Presentation on theme: "Dynamics of Collective Protest in the U.S. 1960-1980 John McCarthy PSU, Sociology Sarah A. Soule Cornell, Sociology Susan."— Presentation transcript:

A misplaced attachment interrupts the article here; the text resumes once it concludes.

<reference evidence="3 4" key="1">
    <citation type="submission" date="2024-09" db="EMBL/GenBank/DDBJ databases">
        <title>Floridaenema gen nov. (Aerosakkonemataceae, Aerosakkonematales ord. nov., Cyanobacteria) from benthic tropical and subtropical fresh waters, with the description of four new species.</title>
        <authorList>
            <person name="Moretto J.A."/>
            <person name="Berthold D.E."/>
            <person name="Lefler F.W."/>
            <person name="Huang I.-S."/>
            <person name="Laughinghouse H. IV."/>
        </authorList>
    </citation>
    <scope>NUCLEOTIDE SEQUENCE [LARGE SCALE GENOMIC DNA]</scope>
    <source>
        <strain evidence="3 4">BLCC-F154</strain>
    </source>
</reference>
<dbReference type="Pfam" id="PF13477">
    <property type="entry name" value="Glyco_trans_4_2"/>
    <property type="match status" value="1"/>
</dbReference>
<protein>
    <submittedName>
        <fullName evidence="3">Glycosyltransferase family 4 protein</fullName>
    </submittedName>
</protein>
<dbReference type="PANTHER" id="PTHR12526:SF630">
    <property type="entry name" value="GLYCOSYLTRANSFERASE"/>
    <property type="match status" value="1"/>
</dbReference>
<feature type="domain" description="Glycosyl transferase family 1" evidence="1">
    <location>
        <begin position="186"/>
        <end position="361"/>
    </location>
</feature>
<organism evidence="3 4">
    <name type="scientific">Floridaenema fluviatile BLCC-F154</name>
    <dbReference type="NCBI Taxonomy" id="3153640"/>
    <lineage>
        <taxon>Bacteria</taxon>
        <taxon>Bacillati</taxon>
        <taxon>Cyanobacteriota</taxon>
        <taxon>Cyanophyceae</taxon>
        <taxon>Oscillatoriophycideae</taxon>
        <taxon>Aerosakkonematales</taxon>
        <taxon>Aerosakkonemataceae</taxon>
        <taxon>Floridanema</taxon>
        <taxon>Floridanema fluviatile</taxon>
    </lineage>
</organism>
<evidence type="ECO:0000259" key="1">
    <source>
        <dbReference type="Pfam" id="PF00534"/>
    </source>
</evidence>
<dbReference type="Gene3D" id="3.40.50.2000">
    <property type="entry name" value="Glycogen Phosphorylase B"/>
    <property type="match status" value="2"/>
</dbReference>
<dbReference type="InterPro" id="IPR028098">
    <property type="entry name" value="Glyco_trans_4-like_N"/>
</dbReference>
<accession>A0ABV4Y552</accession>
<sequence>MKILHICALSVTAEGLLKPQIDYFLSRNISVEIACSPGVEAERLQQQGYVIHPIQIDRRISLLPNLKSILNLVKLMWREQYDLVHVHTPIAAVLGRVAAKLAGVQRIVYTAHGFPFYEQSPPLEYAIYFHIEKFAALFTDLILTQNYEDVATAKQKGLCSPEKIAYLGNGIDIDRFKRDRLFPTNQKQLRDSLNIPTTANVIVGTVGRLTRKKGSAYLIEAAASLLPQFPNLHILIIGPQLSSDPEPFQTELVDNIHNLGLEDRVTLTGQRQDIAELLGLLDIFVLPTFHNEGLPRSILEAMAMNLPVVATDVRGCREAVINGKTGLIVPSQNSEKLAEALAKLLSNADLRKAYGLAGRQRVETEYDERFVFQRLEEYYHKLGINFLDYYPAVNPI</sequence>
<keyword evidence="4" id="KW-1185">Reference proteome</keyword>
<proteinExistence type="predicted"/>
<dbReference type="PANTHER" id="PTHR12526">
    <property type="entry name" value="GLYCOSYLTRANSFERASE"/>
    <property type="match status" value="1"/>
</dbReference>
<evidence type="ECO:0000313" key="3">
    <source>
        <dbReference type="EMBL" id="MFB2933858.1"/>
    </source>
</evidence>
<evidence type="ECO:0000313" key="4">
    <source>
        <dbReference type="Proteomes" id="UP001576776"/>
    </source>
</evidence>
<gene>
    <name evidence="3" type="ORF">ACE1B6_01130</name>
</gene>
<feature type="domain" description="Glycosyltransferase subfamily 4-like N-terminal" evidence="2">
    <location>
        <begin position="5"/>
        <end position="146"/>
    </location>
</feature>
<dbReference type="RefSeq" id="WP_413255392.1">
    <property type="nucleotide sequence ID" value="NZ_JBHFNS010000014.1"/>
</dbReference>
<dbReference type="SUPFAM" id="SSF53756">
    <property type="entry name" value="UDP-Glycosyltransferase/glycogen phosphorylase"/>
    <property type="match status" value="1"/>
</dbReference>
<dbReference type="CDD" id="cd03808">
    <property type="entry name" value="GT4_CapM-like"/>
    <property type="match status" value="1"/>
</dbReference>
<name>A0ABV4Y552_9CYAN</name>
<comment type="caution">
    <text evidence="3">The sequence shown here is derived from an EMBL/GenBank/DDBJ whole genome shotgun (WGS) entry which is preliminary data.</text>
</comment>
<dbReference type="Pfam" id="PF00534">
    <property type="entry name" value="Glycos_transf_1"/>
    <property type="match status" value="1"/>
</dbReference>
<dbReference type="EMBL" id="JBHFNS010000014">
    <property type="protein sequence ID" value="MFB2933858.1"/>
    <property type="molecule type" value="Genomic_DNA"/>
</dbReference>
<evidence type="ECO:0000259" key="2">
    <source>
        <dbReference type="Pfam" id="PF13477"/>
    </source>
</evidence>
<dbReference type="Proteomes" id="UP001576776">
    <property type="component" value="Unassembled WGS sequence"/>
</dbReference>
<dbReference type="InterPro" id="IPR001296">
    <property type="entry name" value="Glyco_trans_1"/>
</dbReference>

Dynamics of Collective Protest in the U.S. 1960-1980 John McCarthy PSU, Sociology email@example.com Sarah A. Soule Cornell, Sociology firstname.lastname@example.org Susan Olzak Stanford, Sociology email@example.com Doug McAdam Stanford, Sociology firstname.lastname@example.org Description of the theoretical and substantive issues being investigated This project set out to code protest events as reported in newspapers associated with over 15 different issue areas (or social movements) from 1960-1990. The goal was to provide the most reliable dataset on protest events in the United States associated with various social movements (or issue areas). To date, we have a completed the data collection and cleaning from 1960-1986 and we have finished collection of 1986-1995 (we are in the process of cleaning these data). So far, there are well over 20,000 protest events coded in the existing dataset. These events took place all over the United States, so they are not limited to a certain locale. The protest events analyzed in this paper were drawn from daily editions of the New York Times (NYT) between 1960 and 1986. For a particular event to be included in our dataset, it must meet three basic criteria. First, since we are interested in collective action, there must be more than one participant at the event. This means that we do not code individual acts of protest, such as self- immolation. Second, the participants must articulate some claim, whether this be a grievance against some target or an expression of support of some target. Finally, the event must have happened in the public sphere for us to include it in our dataset. Thus, we do not include private meetings by social movement actors. We argued in the original proposal that these data could be used to examine a number of different substantive questions including (but not limited to): the diffusion of innovative protest tactics, changes in protest policing, differential confrontational tactical usage, organizational involvement at protest events, and the effects of protest on policy change. Description of the data sources being used This project uses The New York Times (data available online). The data collection and coding took place in two, separate stages. The first stage involved research assistants reading the daily editions of the newspaper and photocopying all events found therein. The second stage involved the content coding these events. Problems for which computer analysis might be appropriate We used only human coders. The most basic issue, of course, is that this was incredibly labor intensive. And, while we constantly performed inter-coder reliability checks, there is always human error to contend with when one uses human coders exclusively. Coding process Our research design has attempted to avoid some of the potential problems with newspaper data by employing several innovations over prior research. Our first innovation is that we, unlike most past scholars, have not used the index to the NYT as a data source, nor have we used it to identify possible events. Instead, we have read each daily edition of the newspaper for entire our period (1960-1986) and we have identified all collective action events reported therein. While far more time consuming than using an index to identify candidate events, this technique allows us to find events that are not obvious from the title of the article (thus may not be caught by looking at the Index). For example, an article that primarily discusses problems with housing conditions in some locale may mention a rent strike or other protest event related to such conditions. Also, this technique allows us to find events that are embedded in an article on a separate event. For example, an article on a series of school desegregation events may make mention of boycotts and other events that are also taking place, sometimes in other locales. Finally, this technique allows us to avoid any possible bias that might be introduced by changes in indexing procedures used by the newspaper. A second innovation over prior research is that we have not sampled from published newspapers within a given period. While a useful method for obtaining a rough indication of the landscape of protest events, sampling over time may introduce biases. For example, while coding only the Monday editions of newspapers may yield a high number of events that took place over weekends, certain types of events (e.g., labor) that are unlikely to take place on weekends may be underestimated. Thus, as noted above, we code events from the daily editions of NYT during this period.